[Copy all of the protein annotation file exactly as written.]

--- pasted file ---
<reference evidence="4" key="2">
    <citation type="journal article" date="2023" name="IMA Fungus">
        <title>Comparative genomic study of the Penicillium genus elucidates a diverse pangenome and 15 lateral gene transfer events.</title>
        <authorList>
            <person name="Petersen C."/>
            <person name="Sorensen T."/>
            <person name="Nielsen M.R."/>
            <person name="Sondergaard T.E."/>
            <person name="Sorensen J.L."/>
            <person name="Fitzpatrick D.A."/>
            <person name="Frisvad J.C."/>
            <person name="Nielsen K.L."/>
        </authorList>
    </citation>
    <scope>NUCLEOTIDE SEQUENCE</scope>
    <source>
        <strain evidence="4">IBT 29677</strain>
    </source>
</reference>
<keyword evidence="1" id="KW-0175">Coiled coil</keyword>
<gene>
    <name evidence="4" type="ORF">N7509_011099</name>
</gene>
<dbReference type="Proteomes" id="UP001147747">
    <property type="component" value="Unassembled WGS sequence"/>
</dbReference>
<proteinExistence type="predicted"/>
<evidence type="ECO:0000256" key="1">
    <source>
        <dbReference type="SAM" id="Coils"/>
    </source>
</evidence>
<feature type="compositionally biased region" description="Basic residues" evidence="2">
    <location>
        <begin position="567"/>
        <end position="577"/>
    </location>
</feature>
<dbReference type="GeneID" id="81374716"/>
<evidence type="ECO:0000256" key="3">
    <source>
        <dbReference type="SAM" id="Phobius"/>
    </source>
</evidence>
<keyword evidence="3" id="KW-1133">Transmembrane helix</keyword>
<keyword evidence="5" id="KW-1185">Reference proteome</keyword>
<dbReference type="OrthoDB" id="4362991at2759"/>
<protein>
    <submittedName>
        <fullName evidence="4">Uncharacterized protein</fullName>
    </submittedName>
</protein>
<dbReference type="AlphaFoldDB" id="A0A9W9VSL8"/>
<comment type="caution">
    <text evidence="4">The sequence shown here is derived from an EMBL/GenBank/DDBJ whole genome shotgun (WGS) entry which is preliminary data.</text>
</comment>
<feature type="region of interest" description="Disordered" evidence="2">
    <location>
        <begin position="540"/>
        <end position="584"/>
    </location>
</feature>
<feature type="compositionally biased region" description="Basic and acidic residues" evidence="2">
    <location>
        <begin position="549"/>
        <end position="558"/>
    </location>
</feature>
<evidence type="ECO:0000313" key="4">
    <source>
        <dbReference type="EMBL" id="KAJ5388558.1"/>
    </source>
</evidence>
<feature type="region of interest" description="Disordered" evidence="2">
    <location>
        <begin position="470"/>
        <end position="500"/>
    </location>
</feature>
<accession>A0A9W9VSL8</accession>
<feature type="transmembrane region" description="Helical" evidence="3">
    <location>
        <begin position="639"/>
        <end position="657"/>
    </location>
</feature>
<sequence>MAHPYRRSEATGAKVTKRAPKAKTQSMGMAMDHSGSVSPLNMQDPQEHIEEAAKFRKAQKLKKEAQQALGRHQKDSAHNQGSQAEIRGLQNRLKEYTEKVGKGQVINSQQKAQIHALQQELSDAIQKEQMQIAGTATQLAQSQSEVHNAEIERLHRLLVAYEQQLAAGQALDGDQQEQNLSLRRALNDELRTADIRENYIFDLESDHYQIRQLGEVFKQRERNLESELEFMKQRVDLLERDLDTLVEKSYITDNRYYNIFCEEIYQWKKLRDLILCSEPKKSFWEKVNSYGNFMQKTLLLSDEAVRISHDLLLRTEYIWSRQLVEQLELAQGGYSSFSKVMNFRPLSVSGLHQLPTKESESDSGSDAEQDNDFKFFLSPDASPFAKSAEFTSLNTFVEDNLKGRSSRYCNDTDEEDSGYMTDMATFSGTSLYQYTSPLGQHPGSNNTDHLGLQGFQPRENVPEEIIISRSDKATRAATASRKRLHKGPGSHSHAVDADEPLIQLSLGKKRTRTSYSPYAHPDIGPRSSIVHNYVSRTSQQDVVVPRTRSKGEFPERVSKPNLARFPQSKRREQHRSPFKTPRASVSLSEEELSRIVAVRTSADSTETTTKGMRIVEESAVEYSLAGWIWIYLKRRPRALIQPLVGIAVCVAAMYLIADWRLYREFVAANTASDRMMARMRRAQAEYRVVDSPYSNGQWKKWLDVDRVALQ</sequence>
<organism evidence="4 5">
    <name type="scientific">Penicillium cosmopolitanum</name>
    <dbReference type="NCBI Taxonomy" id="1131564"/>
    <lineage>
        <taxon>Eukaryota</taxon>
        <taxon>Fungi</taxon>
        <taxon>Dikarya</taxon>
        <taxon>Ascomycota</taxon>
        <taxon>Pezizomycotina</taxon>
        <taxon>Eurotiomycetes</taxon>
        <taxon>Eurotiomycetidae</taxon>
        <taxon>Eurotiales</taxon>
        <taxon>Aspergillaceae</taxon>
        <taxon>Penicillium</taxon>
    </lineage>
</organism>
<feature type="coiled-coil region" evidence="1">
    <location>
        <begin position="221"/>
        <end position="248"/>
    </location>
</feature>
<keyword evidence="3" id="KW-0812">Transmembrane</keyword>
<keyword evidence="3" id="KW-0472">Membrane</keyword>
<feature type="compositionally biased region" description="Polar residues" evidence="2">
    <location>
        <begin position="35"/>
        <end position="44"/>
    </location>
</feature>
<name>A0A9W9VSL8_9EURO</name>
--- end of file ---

<reference evidence="4" key="2">
    <citation type="journal article" date="2023" name="IMA Fungus">
        <title>Comparative genomic study of the Penicillium genus elucidates a diverse pangenome and 15 lateral gene transfer events.</title>
        <authorList>
            <person name="Petersen C."/>
            <person name="Sorensen T."/>
            <person name="Nielsen M.R."/>
            <person name="Sondergaard T.E."/>
            <person name="Sorensen J.L."/>
            <person name="Fitzpatrick D.A."/>
            <person name="Frisvad J.C."/>
            <person name="Nielsen K.L."/>
        </authorList>
    </citation>
    <scope>NUCLEOTIDE SEQUENCE</scope>
    <source>
        <strain evidence="4">IBT 29677</strain>
    </source>
</reference>
<keyword evidence="1" id="KW-0175">Coiled coil</keyword>
<gene>
    <name evidence="4" type="ORF">N7509_011099</name>
</gene>
<dbReference type="Proteomes" id="UP001147747">
    <property type="component" value="Unassembled WGS sequence"/>
</dbReference>
<proteinExistence type="predicted"/>
<evidence type="ECO:0000256" key="1">
    <source>
        <dbReference type="SAM" id="Coils"/>
    </source>
</evidence>
<feature type="compositionally biased region" description="Basic residues" evidence="2">
    <location>
        <begin position="567"/>
        <end position="577"/>
    </location>
</feature>
<dbReference type="GeneID" id="81374716"/>
<evidence type="ECO:0000256" key="3">
    <source>
        <dbReference type="SAM" id="Phobius"/>
    </source>
</evidence>
<keyword evidence="3" id="KW-1133">Transmembrane helix</keyword>
<keyword evidence="5" id="KW-1185">Reference proteome</keyword>
<dbReference type="OrthoDB" id="4362991at2759"/>
<protein>
    <submittedName>
        <fullName evidence="4">Uncharacterized protein</fullName>
    </submittedName>
</protein>
<dbReference type="AlphaFoldDB" id="A0A9W9VSL8"/>
<comment type="caution">
    <text evidence="4">The sequence shown here is derived from an EMBL/GenBank/DDBJ whole genome shotgun (WGS) entry which is preliminary data.</text>
</comment>
<feature type="region of interest" description="Disordered" evidence="2">
    <location>
        <begin position="540"/>
        <end position="584"/>
    </location>
</feature>
<feature type="compositionally biased region" description="Basic and acidic residues" evidence="2">
    <location>
        <begin position="549"/>
        <end position="558"/>
    </location>
</feature>
<evidence type="ECO:0000313" key="4">
    <source>
        <dbReference type="EMBL" id="KAJ5388558.1"/>
    </source>
</evidence>
<feature type="region of interest" description="Disordered" evidence="2">
    <location>
        <begin position="470"/>
        <end position="500"/>
    </location>
</feature>
<accession>A0A9W9VSL8</accession>
<feature type="transmembrane region" description="Helical" evidence="3">
    <location>
        <begin position="639"/>
        <end position="657"/>
    </location>
</feature>
<sequence>MAHPYRRSEATGAKVTKRAPKAKTQSMGMAMDHSGSVSPLNMQDPQEHIEEAAKFRKAQKLKKEAQQALGRHQKDSAHNQGSQAEIRGLQNRLKEYTEKVGKGQVINSQQKAQIHALQQELSDAIQKEQMQIAGTATQLAQSQSEVHNAEIERLHRLLVAYEQQLAAGQALDGDQQEQNLSLRRALNDELRTADIRENYIFDLESDHYQIRQLGEVFKQRERNLESELEFMKQRVDLLERDLDTLVEKSYITDNRYYNIFCEEIYQWKKLRDLILCSEPKKSFWEKVNSYGNFMQKTLLLSDEAVRISHDLLLRTEYIWSRQLVEQLELAQGGYSSFSKVMNFRPLSVSGLHQLPTKESESDSGSDAEQDNDFKFFLSPDASPFAKSAEFTSLNTFVEDNLKGRSSRYCNDTDEEDSGYMTDMATFSGTSLYQYTSPLGQHPGSNNTDHLGLQGFQPRENVPEEIIISRSDKATRAATASRKRLHKGPGSHSHAVDADEPLIQLSLGKKRTRTSYSPYAHPDIGPRSSIVHNYVSRTSQQDVVVPRTRSKGEFPERVSKPNLARFPQSKRREQHRSPFKTPRASVSLSEEELSRIVAVRTSADSTETTTKGMRIVEESAVEYSLAGWIWIYLKRRPRALIQPLVGIAVCVAAMYLIADWRLYREFVAANTASDRMMARMRRAQAEYRVVDSPYSNGQWKKWLDVDRVALQ</sequence>
<organism evidence="4 5">
    <name type="scientific">Penicillium cosmopolitanum</name>
    <dbReference type="NCBI Taxonomy" id="1131564"/>
    <lineage>
        <taxon>Eukaryota</taxon>
        <taxon>Fungi</taxon>
        <taxon>Dikarya</taxon>
        <taxon>Ascomycota</taxon>
        <taxon>Pezizomycotina</taxon>
        <taxon>Eurotiomycetes</taxon>
        <taxon>Eurotiomycetidae</taxon>
        <taxon>Eurotiales</taxon>
        <taxon>Aspergillaceae</taxon>
        <taxon>Penicillium</taxon>
    </lineage>
</organism>
<feature type="coiled-coil region" evidence="1">
    <location>
        <begin position="221"/>
        <end position="248"/>
    </location>
</feature>
<keyword evidence="3" id="KW-0812">Transmembrane</keyword>
<keyword evidence="3" id="KW-0472">Membrane</keyword>
<feature type="compositionally biased region" description="Polar residues" evidence="2">
    <location>
        <begin position="35"/>
        <end position="44"/>
    </location>
</feature>
<name>A0A9W9VSL8_9EURO</name>